Despite the high prevalence and the detrimental health and well-being effects of food insecurity among older adults, a limited number of studies over the past 15 years have assessed the associated factors of food insecurity in this population. Overall, this review uncovered that social determinants of health including education(Reference Bengle, Sinnett and Johnson18,Reference Jackson, Branscum and Tang26,Reference Lee, Johnson and Brown31,Reference Schroeder, Zeng and Sterrett33,Reference Duerr35,Reference Bhargava and Lee36) , race and ethnicity(Reference Bengle, Sinnett and Johnson18,Reference Brewer, Catlett and Porter19,Reference Lee, Johnson and Brown31,Reference Steiner, Stenmark and Sterrett34) , gender(Reference Jackson, Branscum and Tang26,Reference Schroeder, Zeng and Sterrett33,Reference Duerr35) , and income(Reference Bengle, Sinnett and Johnson18,Reference Jackson, Branscum and Tang26) were consistently associated with food insecurity. These results are consistent with previous findings of higher rates of food insecurity among lower-income older adults and those from racial or ethnic minorities(Reference Ziliak and Gundersen15). Many of the factors associated with food security in older adults are similar in the estimated direction of the relationship to those found in other adult age groups. Lower educational attainment, lower household income, female gender, having a disability and being non-White race/ethnicity are associated factors that have been consistently documented to have a negative association with food security for decades by the USDA through the annual Current Population Survey Food Security Supplement(38). Similarly, being a smoker(Reference Bergmans, Coughlin and Wilson39Reference Kim-Mozeleski, Seligman and Yen42) and having poorer self-reported health(Reference Brown, Noonan and Nord43Reference Weiser, Bangsberg and Kegeles46), chronic disease(Reference Weaver and Fasel12), poor mental health outcomes(Reference Bruening, Dinour and Chavez7,Reference Pourmotabbed, Moradi and Babaei11) , and medication non-adherence(Reference Silverman, Krieger and Kiefer45,Reference Kalichman, Washington and Grebler47Reference Walker, Campbell and Egede49) are documented in the peer-reviewed literature to have a negative association with food security. Though limits in physical functioning are less documented in non-older adult populations, one well-established likely related factor is disability status(38,Reference Coleman-Jensen, Gregory and Singh50) . These results suggest that upstream systemic-level interventions, though difficult to implement, may be better suited to deal with food insecurity among the senior population.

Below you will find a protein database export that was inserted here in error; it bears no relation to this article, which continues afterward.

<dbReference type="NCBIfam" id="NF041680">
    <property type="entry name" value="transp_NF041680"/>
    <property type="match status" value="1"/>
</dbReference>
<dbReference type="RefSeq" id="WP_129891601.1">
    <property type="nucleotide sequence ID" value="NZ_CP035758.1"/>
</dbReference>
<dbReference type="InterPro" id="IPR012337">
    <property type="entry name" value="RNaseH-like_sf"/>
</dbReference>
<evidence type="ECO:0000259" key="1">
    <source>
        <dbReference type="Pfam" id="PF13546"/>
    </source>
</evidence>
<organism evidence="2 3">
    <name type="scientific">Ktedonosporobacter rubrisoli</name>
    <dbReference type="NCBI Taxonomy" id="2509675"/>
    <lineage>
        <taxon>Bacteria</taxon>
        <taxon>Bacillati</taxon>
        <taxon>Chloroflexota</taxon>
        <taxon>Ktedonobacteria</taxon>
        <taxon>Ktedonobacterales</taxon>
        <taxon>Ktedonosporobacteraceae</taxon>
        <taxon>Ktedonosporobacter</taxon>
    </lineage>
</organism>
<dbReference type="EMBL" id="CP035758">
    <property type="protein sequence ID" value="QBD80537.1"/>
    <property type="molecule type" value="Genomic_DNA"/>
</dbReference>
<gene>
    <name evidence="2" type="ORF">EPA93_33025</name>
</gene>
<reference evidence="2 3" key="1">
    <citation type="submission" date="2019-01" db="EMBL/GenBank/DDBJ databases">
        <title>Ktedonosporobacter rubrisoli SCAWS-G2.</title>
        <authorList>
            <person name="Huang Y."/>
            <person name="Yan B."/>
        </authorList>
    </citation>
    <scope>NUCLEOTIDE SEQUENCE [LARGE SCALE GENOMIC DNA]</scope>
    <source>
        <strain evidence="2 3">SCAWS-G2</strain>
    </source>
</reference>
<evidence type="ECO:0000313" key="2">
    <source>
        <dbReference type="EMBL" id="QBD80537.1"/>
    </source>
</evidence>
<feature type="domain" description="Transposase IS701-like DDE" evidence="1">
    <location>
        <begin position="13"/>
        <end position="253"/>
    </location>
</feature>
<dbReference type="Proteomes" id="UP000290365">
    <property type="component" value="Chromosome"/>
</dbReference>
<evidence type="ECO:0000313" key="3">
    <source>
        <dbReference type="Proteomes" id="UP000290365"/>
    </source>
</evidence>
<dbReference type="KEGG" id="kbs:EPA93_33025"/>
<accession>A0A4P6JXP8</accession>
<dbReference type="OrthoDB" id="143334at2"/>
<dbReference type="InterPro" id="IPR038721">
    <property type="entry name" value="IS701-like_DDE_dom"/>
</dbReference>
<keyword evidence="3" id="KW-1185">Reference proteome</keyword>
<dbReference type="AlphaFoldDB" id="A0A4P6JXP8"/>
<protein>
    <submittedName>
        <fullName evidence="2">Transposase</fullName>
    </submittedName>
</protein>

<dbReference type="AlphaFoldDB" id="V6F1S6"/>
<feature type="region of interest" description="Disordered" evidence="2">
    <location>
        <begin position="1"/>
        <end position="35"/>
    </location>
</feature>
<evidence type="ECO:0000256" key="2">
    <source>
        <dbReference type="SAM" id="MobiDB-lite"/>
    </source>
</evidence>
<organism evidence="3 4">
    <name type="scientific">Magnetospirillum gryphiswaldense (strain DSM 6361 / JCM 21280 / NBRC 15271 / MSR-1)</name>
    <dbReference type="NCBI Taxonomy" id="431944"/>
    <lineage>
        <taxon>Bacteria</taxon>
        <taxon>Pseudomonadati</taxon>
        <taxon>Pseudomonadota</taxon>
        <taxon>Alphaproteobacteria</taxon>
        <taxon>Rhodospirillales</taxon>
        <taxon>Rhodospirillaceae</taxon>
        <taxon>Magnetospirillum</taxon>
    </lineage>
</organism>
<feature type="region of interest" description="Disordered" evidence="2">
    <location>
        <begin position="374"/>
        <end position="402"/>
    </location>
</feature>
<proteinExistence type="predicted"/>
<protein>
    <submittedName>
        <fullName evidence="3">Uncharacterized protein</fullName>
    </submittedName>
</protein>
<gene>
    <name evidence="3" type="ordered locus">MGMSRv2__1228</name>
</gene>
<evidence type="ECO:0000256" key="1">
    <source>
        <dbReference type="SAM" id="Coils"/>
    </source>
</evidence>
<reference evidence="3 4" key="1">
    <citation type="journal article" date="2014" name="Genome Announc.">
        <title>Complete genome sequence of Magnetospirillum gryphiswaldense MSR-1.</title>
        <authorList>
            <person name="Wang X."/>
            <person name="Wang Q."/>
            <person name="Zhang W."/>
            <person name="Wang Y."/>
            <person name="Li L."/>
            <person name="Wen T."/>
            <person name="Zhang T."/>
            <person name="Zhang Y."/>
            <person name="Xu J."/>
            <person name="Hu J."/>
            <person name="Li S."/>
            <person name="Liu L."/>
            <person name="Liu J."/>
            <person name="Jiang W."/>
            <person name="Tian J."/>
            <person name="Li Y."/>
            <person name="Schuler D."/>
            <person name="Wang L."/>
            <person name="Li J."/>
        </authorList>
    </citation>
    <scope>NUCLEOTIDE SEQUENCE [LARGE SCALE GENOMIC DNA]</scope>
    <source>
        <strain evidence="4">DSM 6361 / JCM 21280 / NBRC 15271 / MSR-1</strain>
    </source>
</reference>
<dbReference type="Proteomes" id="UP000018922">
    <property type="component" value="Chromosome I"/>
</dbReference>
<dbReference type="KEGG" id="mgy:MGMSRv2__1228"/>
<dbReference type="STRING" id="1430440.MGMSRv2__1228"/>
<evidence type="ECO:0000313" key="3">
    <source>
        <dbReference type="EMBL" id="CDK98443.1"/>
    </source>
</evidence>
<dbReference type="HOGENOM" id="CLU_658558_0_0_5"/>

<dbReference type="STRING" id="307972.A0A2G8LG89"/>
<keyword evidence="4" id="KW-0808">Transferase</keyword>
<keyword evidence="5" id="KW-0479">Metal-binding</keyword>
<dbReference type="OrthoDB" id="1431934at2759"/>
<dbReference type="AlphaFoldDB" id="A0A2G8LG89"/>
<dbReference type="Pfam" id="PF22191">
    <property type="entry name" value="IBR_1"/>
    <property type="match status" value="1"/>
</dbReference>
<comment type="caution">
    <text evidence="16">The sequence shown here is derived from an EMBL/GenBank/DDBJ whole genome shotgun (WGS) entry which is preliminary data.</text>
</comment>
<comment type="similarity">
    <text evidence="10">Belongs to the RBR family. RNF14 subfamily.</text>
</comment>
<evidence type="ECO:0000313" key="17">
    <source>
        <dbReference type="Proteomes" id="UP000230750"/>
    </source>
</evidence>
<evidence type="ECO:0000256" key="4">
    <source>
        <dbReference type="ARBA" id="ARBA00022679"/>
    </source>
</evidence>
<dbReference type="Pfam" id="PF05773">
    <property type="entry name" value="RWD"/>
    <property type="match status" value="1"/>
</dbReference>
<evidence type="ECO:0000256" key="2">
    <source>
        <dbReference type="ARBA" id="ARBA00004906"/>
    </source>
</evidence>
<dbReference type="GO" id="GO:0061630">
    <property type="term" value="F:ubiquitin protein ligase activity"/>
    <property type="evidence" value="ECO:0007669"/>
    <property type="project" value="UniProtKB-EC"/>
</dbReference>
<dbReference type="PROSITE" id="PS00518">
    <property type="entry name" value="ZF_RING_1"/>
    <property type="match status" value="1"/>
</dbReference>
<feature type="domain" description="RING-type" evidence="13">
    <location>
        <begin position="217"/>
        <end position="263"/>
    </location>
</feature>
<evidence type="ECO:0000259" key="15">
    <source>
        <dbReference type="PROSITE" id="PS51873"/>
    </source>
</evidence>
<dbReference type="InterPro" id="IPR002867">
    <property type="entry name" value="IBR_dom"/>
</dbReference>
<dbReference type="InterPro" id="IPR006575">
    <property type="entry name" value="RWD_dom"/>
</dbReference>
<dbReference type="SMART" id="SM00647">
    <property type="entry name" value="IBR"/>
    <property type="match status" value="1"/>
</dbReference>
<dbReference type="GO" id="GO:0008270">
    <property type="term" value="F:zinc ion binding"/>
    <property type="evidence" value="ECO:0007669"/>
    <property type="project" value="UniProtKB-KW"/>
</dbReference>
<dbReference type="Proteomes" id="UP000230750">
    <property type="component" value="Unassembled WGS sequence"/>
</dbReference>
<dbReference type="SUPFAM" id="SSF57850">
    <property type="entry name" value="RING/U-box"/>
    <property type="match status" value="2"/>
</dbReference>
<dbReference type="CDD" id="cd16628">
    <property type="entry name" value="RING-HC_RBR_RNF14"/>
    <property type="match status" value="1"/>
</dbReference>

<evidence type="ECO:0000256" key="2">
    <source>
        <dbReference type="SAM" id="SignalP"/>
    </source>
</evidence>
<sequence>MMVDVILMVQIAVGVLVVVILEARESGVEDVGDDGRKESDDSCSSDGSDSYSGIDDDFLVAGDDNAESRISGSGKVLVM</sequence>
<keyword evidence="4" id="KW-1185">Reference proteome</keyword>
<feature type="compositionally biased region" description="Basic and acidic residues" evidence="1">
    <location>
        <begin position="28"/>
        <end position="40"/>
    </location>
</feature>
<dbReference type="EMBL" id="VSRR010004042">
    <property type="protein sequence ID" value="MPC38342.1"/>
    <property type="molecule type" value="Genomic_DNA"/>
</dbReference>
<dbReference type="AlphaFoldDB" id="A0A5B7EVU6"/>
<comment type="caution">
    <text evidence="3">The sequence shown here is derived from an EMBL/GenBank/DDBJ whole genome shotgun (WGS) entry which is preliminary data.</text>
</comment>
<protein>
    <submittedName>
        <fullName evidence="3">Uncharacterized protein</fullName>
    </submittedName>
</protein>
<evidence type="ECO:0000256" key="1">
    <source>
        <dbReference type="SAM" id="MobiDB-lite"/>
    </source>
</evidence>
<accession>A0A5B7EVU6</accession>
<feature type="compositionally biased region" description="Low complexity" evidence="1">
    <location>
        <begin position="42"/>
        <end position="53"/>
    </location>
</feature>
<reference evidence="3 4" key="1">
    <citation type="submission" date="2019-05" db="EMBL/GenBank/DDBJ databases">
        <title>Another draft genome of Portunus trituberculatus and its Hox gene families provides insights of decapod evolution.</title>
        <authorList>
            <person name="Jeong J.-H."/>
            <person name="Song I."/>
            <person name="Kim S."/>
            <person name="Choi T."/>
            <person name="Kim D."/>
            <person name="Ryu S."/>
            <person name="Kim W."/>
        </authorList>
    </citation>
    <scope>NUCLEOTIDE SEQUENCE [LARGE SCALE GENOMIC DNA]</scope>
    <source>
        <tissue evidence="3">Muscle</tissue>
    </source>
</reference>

In addition, ‘younger’ older adults were found to have(Reference Bengle, Sinnett and Johnson18,Reference Brewer, Catlett and Porter19,Reference Jackson, Branscum and Tang26,Reference Lee, Johnson and Brown31,Reference Duerr35,Reference Bhargava and Lee36) higher rates of food insecurity (age ranges from 60–64, 60–69, 60–74, 65–74 and 60–84 years). This is also consistent with other findings(Reference Ziliak and Gundersen15,Reference Madden, Shetty and Zhang51,Reference Ziliak and Gundersen52) . For example, in their report for Feeding America, Zilak & Gundersen (2020) uncovered that food insecurity rates among seniors aged 60–64 years were twice as high as seniors aged 80 years and older(Reference Ziliak and Gundersen15). This increased likelihood of being food-insecure may be explained, in part at least, by eligibility for Medicare and other safety net programmes that help to buffer resource limitations(Reference Madden, Shetty and Zhang51).